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Get Your ADHD Child Up and Out the Door On Time

Does waking your ADHD child each morning incite an epic battle? Bring peace to your household with these expert tips for getting your ADHD child up and out the door.

Start the Day Off Right

Mornings are stressful for most parents, but when your child has inattentive or hyperactive ADHD and struggles with transitions, the challenges can quickly become overwhelming. Start the day off right by incorporating these expert tips into your morning routine. Just a few modifications, and you’ll have your ADHDer up and out the door more consistently, and more happily.

Delegate Morning Tasks

Call a family meeting to decide who will be responsible for morning tasks. For example, mom will get the kids dressed, and dad will handle breakfast. Don’t forget to assign tasks to the children, too!Draw up a schedule for all to see. If you have young children with ADHD, include photos or illustrations representing the steps they need to take each day. Use a timer to move things along, if necessary.

Prepare the Night Before

The more your child does before bedtime, the less rushed she’ll be in the morning. For example, switching bath or shower time to the evening will help ease the morning crunch. Shave minutes off of her morning routine by encouraging your child to pick out clothes the night before, place papers and books inside her backpack, and leave all essentials near the front door, where they can’t be left behind.

Plan an Early Bedtime

Catching enough Zzz’s is essential for ADHDers. Start your evening routine early enough for your child to get the 10 hours of sleep he needs to wake up physically and mentally refreshed. The morning will go smoother if your child is well rested.

Give Your Child’s Brain Time to Wake Up

If your child takes stimulant ADHD medication in the morning, give him his pill upon waking, then let him spend another 20-30 minutes dozing off or just relaxing before he needs to get out of bed. By the time he needs to start getting ready, the meds will have kicked in — leading to a calmer, more focused morning.

Wake the Kids — Smoothly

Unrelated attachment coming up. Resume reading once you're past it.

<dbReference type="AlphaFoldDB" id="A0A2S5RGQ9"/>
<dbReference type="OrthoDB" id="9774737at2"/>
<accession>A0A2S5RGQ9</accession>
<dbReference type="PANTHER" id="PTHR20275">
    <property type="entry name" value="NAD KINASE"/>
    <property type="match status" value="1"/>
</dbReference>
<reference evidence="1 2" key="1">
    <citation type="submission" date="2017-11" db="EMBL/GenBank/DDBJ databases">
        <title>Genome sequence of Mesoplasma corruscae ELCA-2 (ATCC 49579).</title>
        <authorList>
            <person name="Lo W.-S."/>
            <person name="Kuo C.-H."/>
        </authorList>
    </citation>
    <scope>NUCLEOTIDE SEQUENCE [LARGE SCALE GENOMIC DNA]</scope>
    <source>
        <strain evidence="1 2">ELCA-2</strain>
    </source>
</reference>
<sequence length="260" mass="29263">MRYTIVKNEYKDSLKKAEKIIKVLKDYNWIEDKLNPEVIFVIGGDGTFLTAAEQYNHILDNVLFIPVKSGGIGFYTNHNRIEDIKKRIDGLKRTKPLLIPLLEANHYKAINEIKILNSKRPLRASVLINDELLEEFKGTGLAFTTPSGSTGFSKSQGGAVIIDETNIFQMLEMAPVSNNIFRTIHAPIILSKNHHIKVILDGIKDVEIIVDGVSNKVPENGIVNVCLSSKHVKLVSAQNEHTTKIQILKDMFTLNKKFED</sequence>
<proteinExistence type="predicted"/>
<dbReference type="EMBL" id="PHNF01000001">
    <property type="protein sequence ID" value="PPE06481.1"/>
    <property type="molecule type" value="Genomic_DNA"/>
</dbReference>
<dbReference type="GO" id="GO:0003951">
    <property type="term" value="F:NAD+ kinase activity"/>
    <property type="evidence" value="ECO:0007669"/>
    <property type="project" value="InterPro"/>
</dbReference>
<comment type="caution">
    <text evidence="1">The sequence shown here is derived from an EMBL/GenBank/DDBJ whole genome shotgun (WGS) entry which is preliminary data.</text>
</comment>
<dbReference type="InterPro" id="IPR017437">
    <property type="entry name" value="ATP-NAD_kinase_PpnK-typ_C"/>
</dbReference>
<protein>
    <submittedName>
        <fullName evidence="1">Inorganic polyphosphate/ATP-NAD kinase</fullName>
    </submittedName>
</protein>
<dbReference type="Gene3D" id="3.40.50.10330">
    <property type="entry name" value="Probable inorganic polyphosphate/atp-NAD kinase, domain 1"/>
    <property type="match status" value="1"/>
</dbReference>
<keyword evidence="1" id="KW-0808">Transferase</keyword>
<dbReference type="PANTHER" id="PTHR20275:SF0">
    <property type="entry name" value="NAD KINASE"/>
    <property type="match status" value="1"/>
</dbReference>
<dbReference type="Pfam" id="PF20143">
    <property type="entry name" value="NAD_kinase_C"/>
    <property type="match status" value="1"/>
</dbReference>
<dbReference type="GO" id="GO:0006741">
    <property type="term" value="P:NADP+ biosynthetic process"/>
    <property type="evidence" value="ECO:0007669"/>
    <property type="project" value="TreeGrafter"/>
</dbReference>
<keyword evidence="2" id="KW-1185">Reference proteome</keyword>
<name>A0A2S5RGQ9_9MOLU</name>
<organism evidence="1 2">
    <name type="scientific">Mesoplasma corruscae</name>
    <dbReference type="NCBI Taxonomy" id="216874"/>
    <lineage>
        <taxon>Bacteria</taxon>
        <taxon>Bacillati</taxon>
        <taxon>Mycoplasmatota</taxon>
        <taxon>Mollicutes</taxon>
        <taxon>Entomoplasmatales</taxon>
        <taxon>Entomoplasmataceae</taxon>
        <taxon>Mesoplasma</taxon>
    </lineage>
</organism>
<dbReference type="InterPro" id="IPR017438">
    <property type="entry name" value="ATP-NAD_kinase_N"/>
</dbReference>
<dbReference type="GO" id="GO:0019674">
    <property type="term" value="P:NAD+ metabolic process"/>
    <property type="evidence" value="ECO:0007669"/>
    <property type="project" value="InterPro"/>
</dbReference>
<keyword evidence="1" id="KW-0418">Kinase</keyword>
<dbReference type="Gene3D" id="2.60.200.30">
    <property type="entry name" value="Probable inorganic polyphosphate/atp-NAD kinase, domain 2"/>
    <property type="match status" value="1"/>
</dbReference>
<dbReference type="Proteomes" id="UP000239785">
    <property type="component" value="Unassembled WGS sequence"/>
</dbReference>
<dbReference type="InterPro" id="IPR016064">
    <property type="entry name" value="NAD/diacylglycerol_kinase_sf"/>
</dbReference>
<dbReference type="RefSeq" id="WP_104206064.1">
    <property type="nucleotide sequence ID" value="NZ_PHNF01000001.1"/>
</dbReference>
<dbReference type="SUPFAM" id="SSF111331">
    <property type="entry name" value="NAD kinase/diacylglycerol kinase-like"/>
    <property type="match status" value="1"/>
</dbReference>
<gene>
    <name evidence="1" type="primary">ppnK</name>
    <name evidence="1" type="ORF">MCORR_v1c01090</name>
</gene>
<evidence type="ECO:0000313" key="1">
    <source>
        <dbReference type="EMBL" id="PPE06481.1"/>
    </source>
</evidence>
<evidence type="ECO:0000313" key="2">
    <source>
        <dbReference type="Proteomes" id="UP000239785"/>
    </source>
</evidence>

Invest in a good alarm clock — you know, one that could wake the dead. Next, gently awaken with a touch — many ADHD kids are extremely sensitive to touch. Finally, let light into the room. If it’s naturally dark outside at night, leave the curtains parted to allow natural light to wake your child in the morning or install a dimmer switch and turn up the light gradually.

Serve Breakfast On-the-Go

Eating breakfast together is great, except when it isn’t. If your child makes war at the table, or just has trouble sitting down and eating, let him enjoy his meal in his room as he dresses. Or give him breakfast to go in the form of a piece of fruit, a chunk of cheese, and a yogurt. Do what works and forget the “shoulds.”

Reward a Good Morning

Let your child add a sticker to her chart or a token to her jar for getting out the door with a minimum of fuss. The right incentive can work wonders.

heartWhat the ADHD Experts Say about Coaching for ADHD

We recommend that you hire an ADD coach to assist you in the process. Get yourself a coach to help you stay on track- Kate Kelly and Peggy Ramundo. Authors of You Mean I’m Not Lazy, Stupid or Crazy?!
Coaching, it turns out, is one of the most powerful and effective ways for people with ADHD to achieve success.- Thom Hartmann. Writer of 7 books on ADHD who has ADHD.
Coaching is the single most effective tool in ADD self-management.- Dr. Edward M. Hallowell, M.D. Author of several books on ADHD who has ADHD
Coaching intervention can make a real difference in how people with AD/HD negotiate their own particular deficits and cope with life on a daily basis- ADDA - Attention Deficit Disorder Association

Quick contact

(p) 416.487.5964

(e) contact@takeflightcoaching.ca

About Take Flight Coaching

The name "Take Flight Coaching" was inspired by travel as a metaphor for living. Travel encourages and expands skills and qualities such as exploration, discovery, self-reliance, recognizing strengths, planning, awareness, and an overall openness to following what might be a completely foreign path in order to get where one wants to go.

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